Apparently, he's also a singer in his own band. Even though he seems to be gifted in the arts, I was still quite surprised he could also draw. Not just any drawing, but caricature. So while the housemates and I were catching up in the dining room the last weekend, he suddenly had this inspiration to draw.

A caricature.

Of me.

He admitted that it was difficult for him because I was the first Asian he had to draw. He was used to sketching European faces so it was easy for him to pick out an outstanding feature and have one done in just 5 minutes. To him, our eyes, our nose, our mouth, even our hair are all so different from what he's familiar with!

Nevertheless, he still managed to accomplish the task in a relatively short period of time. I've never had a caricature of myself drawn, so I have nothing to compare it to, but I must say it was impressive. At first glance, I thought it looked more like an angel against a sunny background rather than a kimono grrl with the old Japanese flag behind. To give a finishing touch, I got him to autograph the drawing so that I can sell it when he becomes more famous! as a keepsake.

Sunday, August 10, 2008

for what is summer in tokyo without hanabi

The fireworks tonight was said to be the last biggest one held in Tokyo, featuring over 12,000 bursts of sparkles & dazzles over the skyline from Tokyo Bay. I was actually quite hesitant to go, knowing full well that it would be packed, right from the train to the station to the assembly area. What was supposed to be a 15-minute walk turned out to be a half-an-hour shuffle. Thank God it wasn't as humid as usual!

I had a really good time 2 years ago catching the hanabi in Nagaoka with Alden, Konan & Farhana when we were still doing our Intensive Japanese course. I doubt anything in Tokyo can beat that unless they start having big-shot sponsors and music accompaniment with the fireworks. Which was what I experienced back then. Anyways, I decided to give this a shot since some uni friends were so gung-ho about it. They even wore the yukata, complete with the obi and geta!

In fact, 1 out of every 2 Japanese grrls were seen looking cute & pretty in the summer-style kimono. Having donned one of these 2 summers ago and joining in the Niigata festivities, I know how hot it can be underneath! But for some of them, the hanabi is a once-in-a-year event that warrants a reason to wear the yukata. In fact, some of the men join in too. A good reason to keep the traditional costume alive.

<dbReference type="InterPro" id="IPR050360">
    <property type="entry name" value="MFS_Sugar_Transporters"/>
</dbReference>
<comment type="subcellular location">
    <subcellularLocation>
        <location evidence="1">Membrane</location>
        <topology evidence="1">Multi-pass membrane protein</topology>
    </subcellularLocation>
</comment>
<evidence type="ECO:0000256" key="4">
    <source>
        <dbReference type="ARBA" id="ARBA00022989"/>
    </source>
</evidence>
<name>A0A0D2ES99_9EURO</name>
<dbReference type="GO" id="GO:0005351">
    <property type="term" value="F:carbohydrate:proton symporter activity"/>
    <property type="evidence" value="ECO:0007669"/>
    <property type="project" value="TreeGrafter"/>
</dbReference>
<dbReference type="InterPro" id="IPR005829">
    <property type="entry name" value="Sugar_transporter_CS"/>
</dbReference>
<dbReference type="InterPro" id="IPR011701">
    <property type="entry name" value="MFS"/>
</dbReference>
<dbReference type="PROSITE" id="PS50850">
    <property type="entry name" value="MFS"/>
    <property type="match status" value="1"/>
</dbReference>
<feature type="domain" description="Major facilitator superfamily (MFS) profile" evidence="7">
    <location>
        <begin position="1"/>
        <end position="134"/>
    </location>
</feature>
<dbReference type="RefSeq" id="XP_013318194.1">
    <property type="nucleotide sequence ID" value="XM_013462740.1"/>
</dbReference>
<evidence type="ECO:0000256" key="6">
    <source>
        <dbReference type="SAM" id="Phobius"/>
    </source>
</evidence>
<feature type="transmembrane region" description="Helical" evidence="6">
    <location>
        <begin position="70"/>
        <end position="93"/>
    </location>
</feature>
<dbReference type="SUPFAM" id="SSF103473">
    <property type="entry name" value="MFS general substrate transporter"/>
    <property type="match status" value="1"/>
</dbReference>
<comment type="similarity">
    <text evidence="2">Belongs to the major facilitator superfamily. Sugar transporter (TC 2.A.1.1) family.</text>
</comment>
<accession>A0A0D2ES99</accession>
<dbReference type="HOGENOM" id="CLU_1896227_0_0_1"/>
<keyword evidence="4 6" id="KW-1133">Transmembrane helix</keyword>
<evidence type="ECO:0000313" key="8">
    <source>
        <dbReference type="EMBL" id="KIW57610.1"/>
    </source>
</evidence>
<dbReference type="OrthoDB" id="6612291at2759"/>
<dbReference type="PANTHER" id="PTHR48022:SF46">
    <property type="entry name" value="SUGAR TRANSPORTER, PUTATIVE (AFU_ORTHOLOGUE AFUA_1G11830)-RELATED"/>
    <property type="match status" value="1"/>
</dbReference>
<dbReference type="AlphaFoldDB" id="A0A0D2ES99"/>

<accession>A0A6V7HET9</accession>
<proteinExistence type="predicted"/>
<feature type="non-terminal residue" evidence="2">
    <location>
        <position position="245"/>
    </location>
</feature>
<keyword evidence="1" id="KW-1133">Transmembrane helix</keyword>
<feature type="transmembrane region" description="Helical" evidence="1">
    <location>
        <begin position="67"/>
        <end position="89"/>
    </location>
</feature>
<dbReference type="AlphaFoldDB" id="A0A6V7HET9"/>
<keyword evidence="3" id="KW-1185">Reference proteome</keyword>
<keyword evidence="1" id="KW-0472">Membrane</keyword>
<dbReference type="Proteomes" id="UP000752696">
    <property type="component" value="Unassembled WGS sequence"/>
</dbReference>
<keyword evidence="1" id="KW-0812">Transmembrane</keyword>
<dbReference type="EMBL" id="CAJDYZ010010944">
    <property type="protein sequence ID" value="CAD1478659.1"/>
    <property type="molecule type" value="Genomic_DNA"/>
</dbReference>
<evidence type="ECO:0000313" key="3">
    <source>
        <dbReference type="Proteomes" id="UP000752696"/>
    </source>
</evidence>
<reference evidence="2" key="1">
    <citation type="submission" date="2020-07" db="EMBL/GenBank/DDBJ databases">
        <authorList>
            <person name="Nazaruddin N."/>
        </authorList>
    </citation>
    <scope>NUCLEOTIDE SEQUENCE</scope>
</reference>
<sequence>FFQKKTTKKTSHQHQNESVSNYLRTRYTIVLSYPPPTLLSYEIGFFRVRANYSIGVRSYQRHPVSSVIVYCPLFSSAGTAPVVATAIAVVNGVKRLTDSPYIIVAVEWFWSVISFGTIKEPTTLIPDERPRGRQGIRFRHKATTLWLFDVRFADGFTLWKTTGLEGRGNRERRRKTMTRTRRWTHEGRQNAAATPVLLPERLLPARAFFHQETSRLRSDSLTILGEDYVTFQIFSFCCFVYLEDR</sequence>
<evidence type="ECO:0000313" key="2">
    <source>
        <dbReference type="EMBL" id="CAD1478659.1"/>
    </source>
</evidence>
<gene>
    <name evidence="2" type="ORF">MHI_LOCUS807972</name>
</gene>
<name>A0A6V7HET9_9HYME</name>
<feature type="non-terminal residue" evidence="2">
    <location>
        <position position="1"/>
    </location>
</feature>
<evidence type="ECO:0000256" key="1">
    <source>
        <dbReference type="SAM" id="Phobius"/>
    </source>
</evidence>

Along the way to the area where we would get a place to sit and enjoy the show, many roadside stalls were on hand to make money off desparate make sure we were well-fed and nourished. Most were selling soft drinks, bottled water and local food such as takoyaki, yakisoba, edamame and yakiniku.

Since the queue was too long, we decided to hold our hunger as long as we could and try to get a proper dinner after the show. Good thing our Thai friends brought a plastic mat along, and we managed to find a good area to catch the hanabi. And so, we oooh-ed and aaah-ed along with the Japanese as the fireworks shot up into the cloudy sky and brought cheer on a balmy summer evening.















(The last one was almost deleted, if not for the fact that the left ones looked very much like white daisies against the dark backdrop)

Thursday, August 07, 2008

so who's drooling?

Yuri asked me if I thought he was cute. In fact, Masami asked me the same question too on a separate occasion. When asked these kinda questions, I deftly avoid answering in the affirmative even if I'm secretly drooling and stealing glances at the guy. Sometimes I throw the question back, hoping that would put them in a spot and turn the attention away from me! To that, they did say he was a bit too "serious". That was my first impression as well, so I wasn't exactly drooling!

So I continued in this nonchalant attitude when we were invited to his place for coffee. The rest had already met him in his earlier trips, so I was considered the new friend. That gave me plenty of reasons to talk to him and get to know him. But again, due to my ego it wasn't as if I was all over him trying to find every little opportunity to ask questions and show I was genuinely interested in being his friend.

The evening went on pretty well. Three really deliciously baked thin-crust pizzas followed by home-brewed coffee. He was showing his newly-delved passion in making good coffee and unfortunately since I'm not such a coffee fan, I couldn't pretend I was into it. Being courteous, I said I would take just a sip. So he offered to share with me his cup instead. After a few sips, I still couldn't understand why the rest had proclaimed it as one of the best coffee they had drunk!

And so, after saying goodbyes, I wasn't really expecting to see him again. He was just a visitor and would be returning back to his home country. But one thing I got inspired from him, which was to have a passion in something and really learn all you can about it and be good in it. He invested in that coffee grinder and brewer and could tell me all about the beans and their various acidity level, aroma and whatnots.